Date of Award

Summer 8-9-2017

Degree Type


Degree Name


Degree Program

Financial Economics


Economics and Finance

Major Professor

Atsuyuki Naka

Second Advisor

Tarun Mukherjee

Third Advisor

Walter Lane

Fourth Advisor

Abdullah Noman


The dissertation consists of two essays. The first essay investigates how oil market factors impact on liquidity commonality in global equity markets. I identify two transmitting channels of the effect on liquidity commonality, namely oil price return and volatility. Using a sample of firms drawn from 50 countries spanning from Jan 1995 to Dec 2015, I find that both effects in oil explain the liquidity commonality in countries with higher integration to oil market. In addition, I show that oil volatility effect is more pronounced in net oil exporters compared to net oil importers after controlling for oil sensitivity. My findings suggest that oil volatility effect on liquidity commonality is more substantial for high oil sensitive countries than oil price return effect except five OPEC members, where liquidity commonality is highly influenced by oil the return along with volatility. These results are robust to controlling for possible sources of liquidity commonality as found in the literature. In the second essay, I study the impact of stock liquidity on firms’ future investments. Since stock liquidity decreases the cost of equity, I expect firms’ future investments to increase with stock liquidity. Secondly, I argue that this relation is more pronounced in more financially constrained firms because of their limited access to external capital. Using a sample of more than 9800 firms, from 21 emerging markets and spanning from 2000 to 2015, I find supportive and robust evidence of a positive association between stock liquidity and firms’ future investments. Furthermore, my findings strongly suggest that the liquidity impact on corporate investments is highly influenced by the firms’ financial constraint levels, using four different definitions of financial constraints. My findings are robust due to controlling for other determinants of future investment suggested in the previous literature, and due to controlling for the country and time effects. In addition, the results seem to be consistent with the use of alternative measures of corporate investments and stock liquidity and with alternative model specifications and estimation methodologies.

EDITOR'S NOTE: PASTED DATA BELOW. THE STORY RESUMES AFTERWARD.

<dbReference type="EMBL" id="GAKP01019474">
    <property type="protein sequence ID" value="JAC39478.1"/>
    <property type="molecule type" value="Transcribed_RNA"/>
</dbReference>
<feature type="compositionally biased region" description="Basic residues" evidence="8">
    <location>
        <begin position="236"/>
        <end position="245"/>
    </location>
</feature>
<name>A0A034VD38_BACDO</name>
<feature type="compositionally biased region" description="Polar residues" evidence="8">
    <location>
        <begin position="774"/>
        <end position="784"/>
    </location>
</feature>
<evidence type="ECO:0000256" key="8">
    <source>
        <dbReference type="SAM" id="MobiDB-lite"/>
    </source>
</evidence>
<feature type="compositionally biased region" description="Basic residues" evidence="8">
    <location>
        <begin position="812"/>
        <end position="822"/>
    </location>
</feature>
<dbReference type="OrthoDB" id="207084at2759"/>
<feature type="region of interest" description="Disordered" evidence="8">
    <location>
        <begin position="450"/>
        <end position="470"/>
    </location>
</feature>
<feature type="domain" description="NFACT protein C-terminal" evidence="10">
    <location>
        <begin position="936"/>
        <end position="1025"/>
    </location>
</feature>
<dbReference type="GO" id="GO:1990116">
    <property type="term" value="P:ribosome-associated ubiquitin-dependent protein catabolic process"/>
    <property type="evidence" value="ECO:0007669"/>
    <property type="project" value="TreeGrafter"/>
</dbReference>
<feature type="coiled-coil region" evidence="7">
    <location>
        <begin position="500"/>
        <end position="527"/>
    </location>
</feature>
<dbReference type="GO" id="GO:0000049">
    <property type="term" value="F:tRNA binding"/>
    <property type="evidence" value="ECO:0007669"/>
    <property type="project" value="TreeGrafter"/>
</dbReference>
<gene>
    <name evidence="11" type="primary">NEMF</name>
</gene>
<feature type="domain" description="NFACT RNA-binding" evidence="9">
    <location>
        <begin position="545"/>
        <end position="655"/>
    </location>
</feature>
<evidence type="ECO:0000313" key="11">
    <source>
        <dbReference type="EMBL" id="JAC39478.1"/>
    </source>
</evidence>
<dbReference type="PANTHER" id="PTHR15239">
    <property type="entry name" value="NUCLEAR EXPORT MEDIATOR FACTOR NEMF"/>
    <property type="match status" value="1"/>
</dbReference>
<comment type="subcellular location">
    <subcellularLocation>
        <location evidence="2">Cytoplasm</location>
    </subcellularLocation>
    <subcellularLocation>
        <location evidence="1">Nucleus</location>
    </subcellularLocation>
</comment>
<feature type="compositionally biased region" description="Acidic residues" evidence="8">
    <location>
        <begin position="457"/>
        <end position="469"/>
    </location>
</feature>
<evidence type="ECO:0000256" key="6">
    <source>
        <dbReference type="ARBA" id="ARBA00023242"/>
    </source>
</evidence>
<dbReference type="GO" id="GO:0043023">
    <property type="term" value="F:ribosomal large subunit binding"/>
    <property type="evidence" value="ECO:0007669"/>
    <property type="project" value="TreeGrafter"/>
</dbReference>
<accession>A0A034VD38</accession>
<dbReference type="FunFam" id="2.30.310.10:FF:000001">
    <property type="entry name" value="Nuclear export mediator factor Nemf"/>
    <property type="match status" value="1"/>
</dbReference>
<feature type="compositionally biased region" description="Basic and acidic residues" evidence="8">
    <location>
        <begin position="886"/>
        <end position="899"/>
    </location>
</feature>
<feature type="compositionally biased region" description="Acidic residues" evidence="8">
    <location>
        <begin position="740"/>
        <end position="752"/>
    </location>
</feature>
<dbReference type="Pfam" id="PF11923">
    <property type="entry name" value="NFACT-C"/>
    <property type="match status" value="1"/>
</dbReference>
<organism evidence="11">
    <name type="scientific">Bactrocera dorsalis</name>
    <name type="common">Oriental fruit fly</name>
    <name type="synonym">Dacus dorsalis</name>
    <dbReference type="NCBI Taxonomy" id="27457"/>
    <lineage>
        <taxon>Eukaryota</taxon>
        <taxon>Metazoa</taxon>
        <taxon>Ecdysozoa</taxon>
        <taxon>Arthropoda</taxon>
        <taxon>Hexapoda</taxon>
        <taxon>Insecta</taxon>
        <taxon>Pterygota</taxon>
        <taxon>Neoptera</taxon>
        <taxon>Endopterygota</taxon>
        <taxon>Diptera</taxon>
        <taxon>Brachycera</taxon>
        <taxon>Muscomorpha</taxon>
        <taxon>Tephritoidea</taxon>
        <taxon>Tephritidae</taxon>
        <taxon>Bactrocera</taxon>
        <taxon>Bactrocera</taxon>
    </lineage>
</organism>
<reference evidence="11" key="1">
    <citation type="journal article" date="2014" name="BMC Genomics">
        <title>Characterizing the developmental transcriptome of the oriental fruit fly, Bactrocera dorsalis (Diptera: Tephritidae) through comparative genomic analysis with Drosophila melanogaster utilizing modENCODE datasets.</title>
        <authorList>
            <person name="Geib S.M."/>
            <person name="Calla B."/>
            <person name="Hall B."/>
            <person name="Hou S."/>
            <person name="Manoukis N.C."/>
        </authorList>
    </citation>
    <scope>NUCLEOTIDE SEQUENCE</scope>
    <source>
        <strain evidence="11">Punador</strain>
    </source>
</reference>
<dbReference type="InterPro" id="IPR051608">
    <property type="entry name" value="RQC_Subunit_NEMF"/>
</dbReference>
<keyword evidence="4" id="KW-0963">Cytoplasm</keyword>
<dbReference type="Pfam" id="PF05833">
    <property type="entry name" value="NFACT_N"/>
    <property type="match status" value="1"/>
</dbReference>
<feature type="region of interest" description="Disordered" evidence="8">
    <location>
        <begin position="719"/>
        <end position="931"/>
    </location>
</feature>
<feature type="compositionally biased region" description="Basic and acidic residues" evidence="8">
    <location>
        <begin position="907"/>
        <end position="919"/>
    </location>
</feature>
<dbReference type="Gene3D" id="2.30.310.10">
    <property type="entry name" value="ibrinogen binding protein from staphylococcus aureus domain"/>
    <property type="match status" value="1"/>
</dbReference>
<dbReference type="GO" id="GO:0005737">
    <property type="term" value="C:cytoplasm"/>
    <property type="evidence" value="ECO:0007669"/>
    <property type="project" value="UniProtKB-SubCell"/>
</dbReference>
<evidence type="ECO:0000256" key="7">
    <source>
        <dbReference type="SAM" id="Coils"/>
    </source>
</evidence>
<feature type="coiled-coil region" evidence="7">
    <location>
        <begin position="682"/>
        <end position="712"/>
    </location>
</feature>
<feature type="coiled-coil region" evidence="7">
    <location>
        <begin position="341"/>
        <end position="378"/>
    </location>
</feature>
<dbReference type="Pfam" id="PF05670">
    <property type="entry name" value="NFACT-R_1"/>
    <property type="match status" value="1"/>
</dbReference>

The University of New Orleans and its agents retain the non-exclusive license to archive and make accessible this dissertation or thesis in whole or in part in all forms of media, now or hereafter known. The author retains all other ownership rights to the copyright of the thesis or dissertation.

Available for download on Thursday, August 09, 2018